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Maternal and Child Health Journal

, Volume 21, Issue 9, pp 1821–1833 | Cite as

Associations Between Mistreatment by a Provider during Childbirth and Maternal Health Complications in Uttar Pradesh, India

  • Anita Raj
  • Arnab Dey
  • Sabrina Boyce
  • Aparna Seth
  • Siddhartha Bora
  • Dharmendra Chandurkar
  • Katherine Hay
  • Kultar Singh
  • Arup Kumar Das
  • Amit Chakraverty
  • Aparajita Ramakrishnan
  • Mrunal Shetye
  • Niranjan Saggurti
  • Jay G. Silverman
Article

Abstract

Objectives This study assesses associations between mistreatment by a provider during childbirth and maternal complications in Uttar Pradesh, India. Methods Cross-sectional survey data were collected from women (N = 2639) who had delivered at 68 public health facilities in Uttar Pradesh, participating in a quality of care study. Participants were recruited from April to July 2015 and surveyed on demographics, mistreatment during childbirth (measure developed for this study, Cronbach’s alpha = 0.70), and maternal health complications. Regression models assessed associations between mistreatment during childbirth and maternal complications, at delivery and postpartum, adjusting for demographics and pregnancy complications. Results Participants were aged 17–48 years, and 30.3% were scheduled caste/scheduled tribe. One in five (20.9%) reported mistreatment by their provider during childbirth, including discrimination and abuse; complications during delivery (e.g., obstructed labor) and postpartum (e.g., excessive bleeding) were reported by 45.8 and 41.5% of women, respectively. Health providers at delivery included staff nurses (81.8%), midwives (14.0%), and physicians (2.2%); Chi square analyses indicate that women were significantly more likely to report mistreatment when their provider was a nurse rather than a physician or midwife. Women reporting mistreatment by a provider during childbirth had higher odds of complications at delivery (AOR = 1.32; 95% CI 1.05–1.67) and postpartum (AOR = 2.12; 95% CI 1.67–2.68). Conclusions for Practice Mistreatment of women by their provider during childbirth is a pervasive health and human rights violation, and is associated with increased risk for maternal health complications in Uttar Pradesh. Efforts to improve quality of maternal care should include greater training and monitoring of providers to ensure respectful treatment of patients.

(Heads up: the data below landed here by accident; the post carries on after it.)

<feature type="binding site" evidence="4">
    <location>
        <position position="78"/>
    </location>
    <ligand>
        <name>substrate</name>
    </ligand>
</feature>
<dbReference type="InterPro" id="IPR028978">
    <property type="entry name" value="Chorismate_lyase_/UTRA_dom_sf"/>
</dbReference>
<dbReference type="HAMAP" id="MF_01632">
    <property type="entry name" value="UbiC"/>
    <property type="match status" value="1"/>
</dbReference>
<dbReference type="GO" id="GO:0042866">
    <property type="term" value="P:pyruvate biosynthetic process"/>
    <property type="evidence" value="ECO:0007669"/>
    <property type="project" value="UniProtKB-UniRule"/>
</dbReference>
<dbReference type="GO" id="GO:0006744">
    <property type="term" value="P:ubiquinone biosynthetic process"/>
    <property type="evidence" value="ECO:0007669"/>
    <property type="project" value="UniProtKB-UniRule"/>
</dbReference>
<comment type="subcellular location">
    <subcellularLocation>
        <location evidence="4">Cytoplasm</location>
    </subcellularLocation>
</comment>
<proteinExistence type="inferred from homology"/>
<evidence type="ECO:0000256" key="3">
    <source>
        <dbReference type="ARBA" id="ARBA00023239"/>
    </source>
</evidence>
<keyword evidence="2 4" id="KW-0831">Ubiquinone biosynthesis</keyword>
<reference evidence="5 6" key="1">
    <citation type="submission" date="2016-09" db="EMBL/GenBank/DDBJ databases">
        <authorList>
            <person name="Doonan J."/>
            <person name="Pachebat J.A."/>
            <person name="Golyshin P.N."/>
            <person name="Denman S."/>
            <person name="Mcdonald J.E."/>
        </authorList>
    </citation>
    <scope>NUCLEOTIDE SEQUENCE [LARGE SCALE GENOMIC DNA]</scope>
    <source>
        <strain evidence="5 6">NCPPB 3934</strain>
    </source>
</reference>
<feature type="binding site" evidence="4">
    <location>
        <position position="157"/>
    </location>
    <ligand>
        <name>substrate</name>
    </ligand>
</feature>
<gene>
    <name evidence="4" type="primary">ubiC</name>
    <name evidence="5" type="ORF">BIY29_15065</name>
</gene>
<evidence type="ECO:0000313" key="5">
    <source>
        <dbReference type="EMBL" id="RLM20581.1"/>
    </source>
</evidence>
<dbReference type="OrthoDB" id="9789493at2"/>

Keywords

Maternal health Childbirth Abuse Discrimination India 

Notes

Acknowledgements

This study was funded by the Bill and Melinda Gates Foundation Grant No. OPP1083531.

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Copyright information

© Springer Science+Business Media, LLC 2017

Authors and Affiliations

  • Anita Raj
    • 1
  • Arnab Dey
    • 2
  • Sabrina Boyce
    • 1
  • Aparna Seth
    • 2
  • Siddhartha Bora
    • 2
  • Dharmendra Chandurkar
    • 2
  • Katherine Hay
    • 3
  • Kultar Singh
    • 2
  • Arup Kumar Das
    • 4
  • Amit Chakraverty
    • 2
  • Aparajita Ramakrishnan
    • 3
  • Mrunal Shetye
    • 3
  • Niranjan Saggurti
    • 3
  • Jay G. Silverman
    • 1
  1. 1.Center on Gender Equity and Health, Division of Global Public HealthUniversity of California, San Diego School of MedicineLa JollaUSA
  2. 2.Sambodhi Research and Communications Pvt. Ltd.NoidaIndia
  3. 3.Bill and Melinda Gates FoundationNew DelhiIndia
  4. 4.India Health Action TrustNew DelhiIndia

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